Curbed LA called Hollywood and Highland the ugliest building in Los Angeles shortly after it was completed. That may have been a bit of hyperbole, but if you step back and take a look, you might agree. The thing is, you never do that unless you're an architecture critic. Instead, you're more likely to get caught up in all the references to Hollywood's glamorous past and its titillating excesses.
A Movie Star's Story on the Road to Hollywood
This is just one of the many stories on the Road to Hollywood, but one that typifies the thrill of early-day Hollywood. A few other stories we like:
"I realized that if I didn't do something pretty soon, I was going to be digging ditches in Chicago for another twenty years. So I came out here. I got work as a security guard for movie stars, and they helped me find an agent. I was just about to give up when I got my first part. Now I've got an Oscar nomination." - Actor
"I bought a camera in a pawnshop and eventually managed to become a Life magazine photographer. At age fifty-seven I broke into films, becoming the first African American to produce and direct at major studio movie." - Director
"You've got to come to Hollywood," they said. "Movies is the biggest business in the world. Safety razors is first, corn plaster second, and movies third. So I went. - Cowboy star
This over-sized piece of furniture is the most popular spot for a photograph at Hollywood and Highland.
The term "casting couch" originated with unscrupulous casting agents, whose office furniture could be used for sexual activity with aspiring actresses looking to get an advantage. The "cast" on this particular couch is more likely to be a gaggle of friends taking selfies that end up on social media within minutes.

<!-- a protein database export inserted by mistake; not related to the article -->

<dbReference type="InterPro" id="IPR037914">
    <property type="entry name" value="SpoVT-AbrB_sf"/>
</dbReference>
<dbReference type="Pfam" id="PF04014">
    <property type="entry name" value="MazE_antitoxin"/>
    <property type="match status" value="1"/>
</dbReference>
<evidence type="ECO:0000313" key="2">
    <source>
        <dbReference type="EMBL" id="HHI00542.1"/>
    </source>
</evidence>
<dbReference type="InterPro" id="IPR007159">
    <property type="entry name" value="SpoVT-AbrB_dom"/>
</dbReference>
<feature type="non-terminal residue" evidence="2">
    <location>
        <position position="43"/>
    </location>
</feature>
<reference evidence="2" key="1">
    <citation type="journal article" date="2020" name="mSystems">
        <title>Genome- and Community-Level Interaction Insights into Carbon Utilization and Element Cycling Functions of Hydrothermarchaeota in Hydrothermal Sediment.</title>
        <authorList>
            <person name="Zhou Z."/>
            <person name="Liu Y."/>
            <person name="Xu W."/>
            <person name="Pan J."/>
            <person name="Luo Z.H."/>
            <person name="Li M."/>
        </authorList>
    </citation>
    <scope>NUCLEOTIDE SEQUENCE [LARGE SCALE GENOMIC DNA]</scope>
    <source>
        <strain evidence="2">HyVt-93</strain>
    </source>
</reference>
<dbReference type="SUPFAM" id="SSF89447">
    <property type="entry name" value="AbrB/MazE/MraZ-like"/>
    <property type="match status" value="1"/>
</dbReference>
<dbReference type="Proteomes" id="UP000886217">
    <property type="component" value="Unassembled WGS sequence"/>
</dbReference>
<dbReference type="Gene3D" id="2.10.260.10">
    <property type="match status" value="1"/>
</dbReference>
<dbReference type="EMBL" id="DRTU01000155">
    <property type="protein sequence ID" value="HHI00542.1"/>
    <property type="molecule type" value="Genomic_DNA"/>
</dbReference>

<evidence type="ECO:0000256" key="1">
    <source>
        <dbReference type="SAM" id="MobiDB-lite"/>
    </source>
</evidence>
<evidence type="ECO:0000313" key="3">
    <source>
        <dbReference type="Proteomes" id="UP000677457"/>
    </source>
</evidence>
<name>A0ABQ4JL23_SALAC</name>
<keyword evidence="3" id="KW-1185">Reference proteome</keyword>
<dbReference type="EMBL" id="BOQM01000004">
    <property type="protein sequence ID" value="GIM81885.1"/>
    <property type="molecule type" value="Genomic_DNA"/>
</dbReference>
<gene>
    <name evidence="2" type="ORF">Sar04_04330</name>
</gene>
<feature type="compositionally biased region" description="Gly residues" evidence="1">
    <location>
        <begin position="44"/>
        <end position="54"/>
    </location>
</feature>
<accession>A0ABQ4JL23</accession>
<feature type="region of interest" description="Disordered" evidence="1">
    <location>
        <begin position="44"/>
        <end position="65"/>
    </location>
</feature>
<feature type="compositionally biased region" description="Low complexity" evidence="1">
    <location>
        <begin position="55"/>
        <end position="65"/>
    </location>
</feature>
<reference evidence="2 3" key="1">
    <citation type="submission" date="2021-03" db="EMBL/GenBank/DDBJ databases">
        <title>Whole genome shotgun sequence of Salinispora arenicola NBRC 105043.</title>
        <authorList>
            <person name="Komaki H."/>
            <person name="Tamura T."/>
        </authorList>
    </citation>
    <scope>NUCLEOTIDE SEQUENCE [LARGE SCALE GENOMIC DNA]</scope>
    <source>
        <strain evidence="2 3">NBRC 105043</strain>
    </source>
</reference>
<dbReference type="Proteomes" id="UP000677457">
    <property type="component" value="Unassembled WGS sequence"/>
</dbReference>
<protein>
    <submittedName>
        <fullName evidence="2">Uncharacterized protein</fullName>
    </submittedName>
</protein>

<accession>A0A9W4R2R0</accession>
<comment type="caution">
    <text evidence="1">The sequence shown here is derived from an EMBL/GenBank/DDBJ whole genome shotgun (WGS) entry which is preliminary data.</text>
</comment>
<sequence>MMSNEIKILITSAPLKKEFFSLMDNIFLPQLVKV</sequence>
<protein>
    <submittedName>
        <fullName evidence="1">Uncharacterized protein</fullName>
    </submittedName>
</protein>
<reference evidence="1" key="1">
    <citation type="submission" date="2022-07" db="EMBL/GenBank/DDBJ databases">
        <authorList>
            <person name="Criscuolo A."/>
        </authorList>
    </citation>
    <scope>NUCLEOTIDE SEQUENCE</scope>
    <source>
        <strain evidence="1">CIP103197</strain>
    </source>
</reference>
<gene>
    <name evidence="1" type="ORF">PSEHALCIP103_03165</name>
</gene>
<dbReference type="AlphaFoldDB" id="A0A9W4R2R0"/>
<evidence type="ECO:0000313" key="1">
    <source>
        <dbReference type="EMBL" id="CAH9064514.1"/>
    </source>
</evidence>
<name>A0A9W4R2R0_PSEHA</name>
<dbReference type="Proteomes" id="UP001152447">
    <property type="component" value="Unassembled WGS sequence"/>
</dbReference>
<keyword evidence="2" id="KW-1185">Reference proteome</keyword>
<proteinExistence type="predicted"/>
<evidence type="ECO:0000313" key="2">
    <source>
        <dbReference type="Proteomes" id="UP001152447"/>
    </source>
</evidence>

This spot is the end of the Road to Hollywood. Looking out beyond the casting couch, you'll see the Hollywood Sign, another icon of Hollywood's long-lasting allure.
The arch frames a terrific view of the Hollywood Sign.
Depicted on its facade are Assyrian gods Ashur and Nisroch (the one with the eagle's head). Walkways cross the center of the arch, and if you look very carefully, you can see the white swath of the Hollywood sign, just above the top walkway.
The Babylonian set for which the original gate was designed featured thousands of scantily-clad extras - a scandal at the time. Their costumes may have been deemed "scanty" at the time, but today's tourists sometimes wear far less.
Red Carpet Stairway
On Oscars night, the stars arrive right out front and walk up a real red carpet to the awards ceremony, but the rest of us have to make do with this red-tiled tribute. Flanking the Grand Staircase are lighted columns bearing the name and year of every Academy Award-winning Best Picture since 1927. And the empty spaces should carry them well into the 21st Century.